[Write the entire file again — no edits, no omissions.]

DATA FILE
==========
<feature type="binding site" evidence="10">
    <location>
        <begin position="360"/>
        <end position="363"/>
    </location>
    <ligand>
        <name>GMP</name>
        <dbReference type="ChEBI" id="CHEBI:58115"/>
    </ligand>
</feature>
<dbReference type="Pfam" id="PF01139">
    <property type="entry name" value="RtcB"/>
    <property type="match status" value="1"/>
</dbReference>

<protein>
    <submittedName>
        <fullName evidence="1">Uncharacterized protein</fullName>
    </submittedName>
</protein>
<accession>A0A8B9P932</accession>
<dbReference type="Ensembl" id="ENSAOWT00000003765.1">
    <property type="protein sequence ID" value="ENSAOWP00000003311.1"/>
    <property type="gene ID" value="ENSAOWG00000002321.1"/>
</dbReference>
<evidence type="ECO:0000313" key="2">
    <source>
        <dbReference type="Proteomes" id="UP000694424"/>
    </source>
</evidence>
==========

<feature type="binding site" evidence="10">
    <location>
        <begin position="360"/>
        <end position="363"/>
    </location>
    <ligand>
        <name>GMP</name>
        <dbReference type="ChEBI" id="CHEBI:58115"/>
    </ligand>
</feature>
<dbReference type="Pfam" id="PF01139">
    <property type="entry name" value="RtcB"/>
    <property type="match status" value="1"/>
</dbReference>

<protein>
    <submittedName>
        <fullName evidence="1">Uncharacterized protein</fullName>
    </submittedName>
</protein>
<accession>A0A8B9P932</accession>
<dbReference type="Ensembl" id="ENSAOWT00000003765.1">
    <property type="protein sequence ID" value="ENSAOWP00000003311.1"/>
    <property type="gene ID" value="ENSAOWG00000002321.1"/>
</dbReference>
<evidence type="ECO:0000313" key="2">
    <source>
        <dbReference type="Proteomes" id="UP000694424"/>
    </source>
</evidence>